Amy Goldstein

ReporterWashington, D.C.

Latest

A part of HealthCare.gov intended for small businesses has opened a year after a delay, but some doubt it will soon benefit millions of eligible U.S. workers.

  • Nov 30, 2014

Half of those choosing health plans are new to the federal insurance marketplace, officials say.

  • Nov 26, 2014

The Affordable Care Act is not causing much loss of employer-sponsored coverage so far.

  • Nov 19, 2014

The early hours of open enrollment appeared devoid of the troubles that plagued last year’s debut.

  • Nov 15, 2014

Obama administration tailors HealthCare.gov messages to

new, returning customers

  • Nov 13, 2014

Those with insurance from the exchanges by the end of 2015 could be up to 30% below other estimates.

  • Nov 10, 2014

Some preparations are coming down to the wire as health officials and contractors scramble ahead of open enrollment, which starts in less than a week.

  • Nov 9, 2014

Administration officials announced that consumers will be able to look at details of plans without registering.

  • Nov 9, 2014

Obama administration urges 300,000 to submit proof of eligibility based on citizenship or immigration status.

  • Aug 12, 2014

Management failures by federal health officials led to cost increases and delays, investigators found.

  • Jul 30, 2014
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About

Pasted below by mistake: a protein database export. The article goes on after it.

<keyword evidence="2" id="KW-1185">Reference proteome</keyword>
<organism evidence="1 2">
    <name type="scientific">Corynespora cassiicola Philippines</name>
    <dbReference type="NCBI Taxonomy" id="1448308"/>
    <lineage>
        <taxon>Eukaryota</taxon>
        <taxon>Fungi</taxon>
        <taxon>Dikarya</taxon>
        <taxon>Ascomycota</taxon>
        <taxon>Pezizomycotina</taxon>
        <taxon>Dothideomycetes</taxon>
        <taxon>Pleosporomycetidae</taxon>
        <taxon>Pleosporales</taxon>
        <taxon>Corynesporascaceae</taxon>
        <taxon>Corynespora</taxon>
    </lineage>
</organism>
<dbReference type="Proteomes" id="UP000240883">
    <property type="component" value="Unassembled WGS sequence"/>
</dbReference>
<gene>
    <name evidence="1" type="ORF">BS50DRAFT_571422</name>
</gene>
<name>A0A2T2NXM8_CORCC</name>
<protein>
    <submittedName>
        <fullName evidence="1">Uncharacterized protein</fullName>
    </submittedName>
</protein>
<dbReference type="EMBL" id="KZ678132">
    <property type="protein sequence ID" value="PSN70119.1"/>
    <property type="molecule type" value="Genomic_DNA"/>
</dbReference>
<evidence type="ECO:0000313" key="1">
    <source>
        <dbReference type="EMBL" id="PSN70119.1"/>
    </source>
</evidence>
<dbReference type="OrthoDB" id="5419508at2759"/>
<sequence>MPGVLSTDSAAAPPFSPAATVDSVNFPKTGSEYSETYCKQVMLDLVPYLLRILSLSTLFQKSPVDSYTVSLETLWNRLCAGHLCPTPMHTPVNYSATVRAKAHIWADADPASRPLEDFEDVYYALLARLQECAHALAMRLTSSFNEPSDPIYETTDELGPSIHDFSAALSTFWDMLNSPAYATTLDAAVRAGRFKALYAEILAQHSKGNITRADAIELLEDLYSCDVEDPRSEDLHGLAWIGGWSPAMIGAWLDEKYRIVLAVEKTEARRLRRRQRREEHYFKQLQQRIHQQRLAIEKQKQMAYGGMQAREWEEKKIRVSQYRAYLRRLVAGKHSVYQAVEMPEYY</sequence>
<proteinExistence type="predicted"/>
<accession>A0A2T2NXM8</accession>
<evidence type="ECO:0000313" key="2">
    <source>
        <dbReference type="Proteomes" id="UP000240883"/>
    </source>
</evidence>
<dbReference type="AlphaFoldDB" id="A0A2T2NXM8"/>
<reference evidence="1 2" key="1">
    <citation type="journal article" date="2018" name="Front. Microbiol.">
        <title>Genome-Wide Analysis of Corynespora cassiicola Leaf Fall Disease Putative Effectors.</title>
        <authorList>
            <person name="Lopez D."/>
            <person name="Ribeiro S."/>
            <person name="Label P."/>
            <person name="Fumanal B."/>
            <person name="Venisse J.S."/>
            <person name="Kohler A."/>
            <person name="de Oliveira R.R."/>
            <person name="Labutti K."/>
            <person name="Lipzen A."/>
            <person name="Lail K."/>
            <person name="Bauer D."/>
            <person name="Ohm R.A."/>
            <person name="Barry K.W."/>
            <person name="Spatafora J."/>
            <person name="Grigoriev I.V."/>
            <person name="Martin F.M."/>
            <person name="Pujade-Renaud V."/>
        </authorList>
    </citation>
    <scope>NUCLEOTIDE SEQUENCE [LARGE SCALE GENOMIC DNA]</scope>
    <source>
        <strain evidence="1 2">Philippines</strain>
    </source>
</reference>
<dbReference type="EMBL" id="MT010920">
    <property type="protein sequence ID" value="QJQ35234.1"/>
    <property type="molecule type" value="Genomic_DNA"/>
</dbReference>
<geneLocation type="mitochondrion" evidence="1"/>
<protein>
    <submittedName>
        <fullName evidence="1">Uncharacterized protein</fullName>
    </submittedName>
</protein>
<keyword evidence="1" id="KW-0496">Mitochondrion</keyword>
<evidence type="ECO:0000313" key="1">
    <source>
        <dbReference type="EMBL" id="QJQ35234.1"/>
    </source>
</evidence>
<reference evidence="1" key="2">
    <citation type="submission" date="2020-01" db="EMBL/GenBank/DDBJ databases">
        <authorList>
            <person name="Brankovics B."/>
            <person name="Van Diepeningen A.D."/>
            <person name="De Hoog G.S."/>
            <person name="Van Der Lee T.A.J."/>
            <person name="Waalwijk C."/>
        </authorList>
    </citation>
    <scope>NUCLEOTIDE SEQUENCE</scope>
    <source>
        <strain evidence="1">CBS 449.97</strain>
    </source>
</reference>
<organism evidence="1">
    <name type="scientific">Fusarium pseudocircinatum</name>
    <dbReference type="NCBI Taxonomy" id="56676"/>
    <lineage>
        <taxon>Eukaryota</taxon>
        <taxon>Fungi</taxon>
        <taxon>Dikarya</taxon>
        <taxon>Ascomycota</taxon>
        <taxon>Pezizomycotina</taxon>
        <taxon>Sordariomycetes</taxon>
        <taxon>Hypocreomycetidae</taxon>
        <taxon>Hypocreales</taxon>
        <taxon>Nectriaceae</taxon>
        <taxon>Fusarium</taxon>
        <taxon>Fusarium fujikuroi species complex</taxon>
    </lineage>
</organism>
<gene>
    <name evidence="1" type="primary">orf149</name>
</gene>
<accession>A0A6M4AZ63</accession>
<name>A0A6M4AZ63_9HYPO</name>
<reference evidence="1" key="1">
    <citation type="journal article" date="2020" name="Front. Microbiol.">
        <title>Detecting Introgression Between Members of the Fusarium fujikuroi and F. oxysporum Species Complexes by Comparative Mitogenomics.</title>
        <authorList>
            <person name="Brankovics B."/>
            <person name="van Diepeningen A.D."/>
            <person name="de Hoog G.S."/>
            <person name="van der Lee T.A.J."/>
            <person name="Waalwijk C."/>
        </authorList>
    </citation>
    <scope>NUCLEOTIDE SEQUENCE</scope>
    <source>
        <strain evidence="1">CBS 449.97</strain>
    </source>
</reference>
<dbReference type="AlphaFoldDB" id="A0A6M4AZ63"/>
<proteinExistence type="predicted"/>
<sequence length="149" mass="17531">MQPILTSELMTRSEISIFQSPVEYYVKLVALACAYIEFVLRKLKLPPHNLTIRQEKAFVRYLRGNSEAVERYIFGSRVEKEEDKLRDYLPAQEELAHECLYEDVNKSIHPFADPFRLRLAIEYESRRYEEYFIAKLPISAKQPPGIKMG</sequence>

Amy Goldstein has been a staff writer at The Washington Post for more than a quarter-century. She currently covers health care, focusing on the 2010 federal law reshaping the U.S. health care system.

Over the years, she has written widely about social policy issues, including Medicare and Medicaid, Social Security, welfare, housing, and the strains placed on the social safety net by the Great Recession. She also has been a White House correspondent and covered notable news events ranging from the Monica Lewinsky scandal to the Columbine shootings to the past four Supreme Court nominations.

Goldstein was part of a team of Washington Post reporters awarded the 2002 Pulitzer Prize for national reporting for the newspaper’s coverage of 9/11 and the government’s response to the attacks. She was also a 2009 Pulitzer Prize finalist for national reporting for an investigative series she co-wrote with her colleague Dana Priest on the medical treatment of immigrants detained by the federal government.

She has been a Nieman Fellow at Harvard University and returned to Cambridge as a fellow at the Radcliffe Institute for Advanced Study to work on a book about the long-term unemployment and decline of the middle class in Janesville, WI, a small industrial city that bears the kind of economic bruises the recent recession left on communities across the United States.
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